Bay Area Rapid Transit (BART) signed deals to buy 61.7MW from NextEra Energy Resources' Sky River project, which is being repowered, and from a new 45MW solar project built by developer Recurrent Energy.
Both sites are situated in Kern County in central California, south of the Bay Area, and are due to be completed by 1 January, 2021, BART stated.
The power deals follow BART’s adoption of its Wholesale Electricity Portfolio Policy in April, in which it pledged to "support low and stable operating costs" and "maximise the use of low-carbon, zero-carbon and renewable electricity supply".
In May, BART issued a request for proposals (RFP) for renewable energy projects to contribute to its approximately 400,000MWh/year power demand for its service around the Bay Area.
Former San Francisco State Senator Mark Leno had introduced a bill in 2015 enabling BART to directly renewable energy sources. It was approved the same year.
The company said the two power deals "would not be possible" without this legislation.
BART currently gets 4% of its electricity supply from renewable sources, but with the wind and solar deals, this will increase to about 90%, the transport company stated.
As the public transport system’s energy needs increase, the proportion of its electricity needs met by the wind and solar PPAs will fall to 75% by 2025, with this share remaining constant for the remainder of the agreements’ 20-year terms, BART added.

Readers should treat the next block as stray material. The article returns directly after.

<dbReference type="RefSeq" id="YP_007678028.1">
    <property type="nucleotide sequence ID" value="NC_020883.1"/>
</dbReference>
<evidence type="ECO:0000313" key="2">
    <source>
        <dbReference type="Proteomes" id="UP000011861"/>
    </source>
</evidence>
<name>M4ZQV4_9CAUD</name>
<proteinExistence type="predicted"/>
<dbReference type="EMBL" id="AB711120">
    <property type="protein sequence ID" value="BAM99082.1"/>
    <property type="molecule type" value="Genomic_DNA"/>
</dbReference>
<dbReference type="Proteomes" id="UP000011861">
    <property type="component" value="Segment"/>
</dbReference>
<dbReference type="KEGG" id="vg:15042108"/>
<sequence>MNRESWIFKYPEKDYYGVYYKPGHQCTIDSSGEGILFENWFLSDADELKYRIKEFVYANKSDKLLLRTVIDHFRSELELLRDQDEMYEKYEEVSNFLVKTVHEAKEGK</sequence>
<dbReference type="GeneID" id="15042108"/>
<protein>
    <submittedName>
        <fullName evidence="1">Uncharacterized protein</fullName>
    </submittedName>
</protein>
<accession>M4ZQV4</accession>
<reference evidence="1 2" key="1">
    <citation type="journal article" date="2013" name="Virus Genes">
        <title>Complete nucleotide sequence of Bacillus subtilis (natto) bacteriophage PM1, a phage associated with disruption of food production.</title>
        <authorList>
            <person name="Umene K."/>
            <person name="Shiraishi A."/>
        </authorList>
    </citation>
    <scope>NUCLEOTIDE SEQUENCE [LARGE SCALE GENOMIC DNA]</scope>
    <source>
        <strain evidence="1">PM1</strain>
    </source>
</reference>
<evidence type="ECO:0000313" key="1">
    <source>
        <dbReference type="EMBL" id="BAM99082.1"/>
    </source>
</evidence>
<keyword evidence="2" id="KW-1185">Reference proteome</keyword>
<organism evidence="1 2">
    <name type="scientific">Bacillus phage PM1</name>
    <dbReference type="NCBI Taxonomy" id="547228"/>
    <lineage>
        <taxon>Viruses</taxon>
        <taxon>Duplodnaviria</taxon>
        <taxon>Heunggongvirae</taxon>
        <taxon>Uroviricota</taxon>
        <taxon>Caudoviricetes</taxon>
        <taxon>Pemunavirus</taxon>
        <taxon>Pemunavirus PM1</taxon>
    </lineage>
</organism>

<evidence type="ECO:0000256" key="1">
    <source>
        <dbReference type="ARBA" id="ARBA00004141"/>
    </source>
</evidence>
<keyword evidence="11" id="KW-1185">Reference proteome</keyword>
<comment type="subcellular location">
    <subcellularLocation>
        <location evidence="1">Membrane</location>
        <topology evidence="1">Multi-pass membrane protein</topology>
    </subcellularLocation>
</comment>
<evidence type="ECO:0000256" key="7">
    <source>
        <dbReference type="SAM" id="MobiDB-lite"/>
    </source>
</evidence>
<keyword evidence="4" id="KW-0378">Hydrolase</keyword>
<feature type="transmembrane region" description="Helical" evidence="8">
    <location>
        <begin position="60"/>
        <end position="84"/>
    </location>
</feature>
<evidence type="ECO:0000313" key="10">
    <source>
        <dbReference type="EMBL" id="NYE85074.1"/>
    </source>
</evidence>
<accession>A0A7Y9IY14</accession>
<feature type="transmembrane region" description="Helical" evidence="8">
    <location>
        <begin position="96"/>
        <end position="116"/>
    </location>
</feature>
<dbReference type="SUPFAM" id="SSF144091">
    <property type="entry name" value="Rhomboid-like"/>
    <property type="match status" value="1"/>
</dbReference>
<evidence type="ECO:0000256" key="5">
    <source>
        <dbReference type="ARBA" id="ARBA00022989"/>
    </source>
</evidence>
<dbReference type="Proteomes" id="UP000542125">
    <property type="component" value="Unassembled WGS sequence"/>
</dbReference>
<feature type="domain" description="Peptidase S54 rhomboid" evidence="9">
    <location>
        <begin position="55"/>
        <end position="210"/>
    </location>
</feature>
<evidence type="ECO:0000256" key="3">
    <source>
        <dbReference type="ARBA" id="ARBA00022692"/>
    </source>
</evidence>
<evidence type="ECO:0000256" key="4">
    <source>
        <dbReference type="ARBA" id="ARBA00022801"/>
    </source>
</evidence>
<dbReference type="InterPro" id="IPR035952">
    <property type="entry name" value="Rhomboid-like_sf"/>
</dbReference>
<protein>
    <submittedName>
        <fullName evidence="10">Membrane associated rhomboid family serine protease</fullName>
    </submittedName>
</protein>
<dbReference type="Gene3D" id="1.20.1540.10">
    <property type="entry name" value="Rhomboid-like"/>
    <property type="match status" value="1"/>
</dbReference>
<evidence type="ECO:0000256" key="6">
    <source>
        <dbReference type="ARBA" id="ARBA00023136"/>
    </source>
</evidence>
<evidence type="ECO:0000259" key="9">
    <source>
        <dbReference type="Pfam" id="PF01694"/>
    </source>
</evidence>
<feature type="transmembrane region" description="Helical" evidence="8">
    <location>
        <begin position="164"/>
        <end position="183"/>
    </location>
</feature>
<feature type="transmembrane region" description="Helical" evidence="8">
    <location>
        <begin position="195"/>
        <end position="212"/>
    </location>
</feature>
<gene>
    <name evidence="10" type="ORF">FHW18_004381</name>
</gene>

"These agreements demonstrate BART’s commitment to being a climate-forward transportation agency and establish the agency as a national leader when it comes to utilizing renewable energy," said BART District 8 director Nick Josefowitz.
Ultimately, BART plans to get 100% of its electricity from renewable sources by 2045, it added.
Transport and renewables
BART’s PPAs are not the only examples of public transport systems turning to renewable energy to meet their power needs.
Wind turbines flanking train tracks have helped power Belgian rail network operator Infrabel’s passenger trains since 2015.
Meanwhile, Metro of Santiago, the Chilean capital’s public transportation system, will "run mostly" on solar energy from a 100MW project due to be commissioned by the end of this year.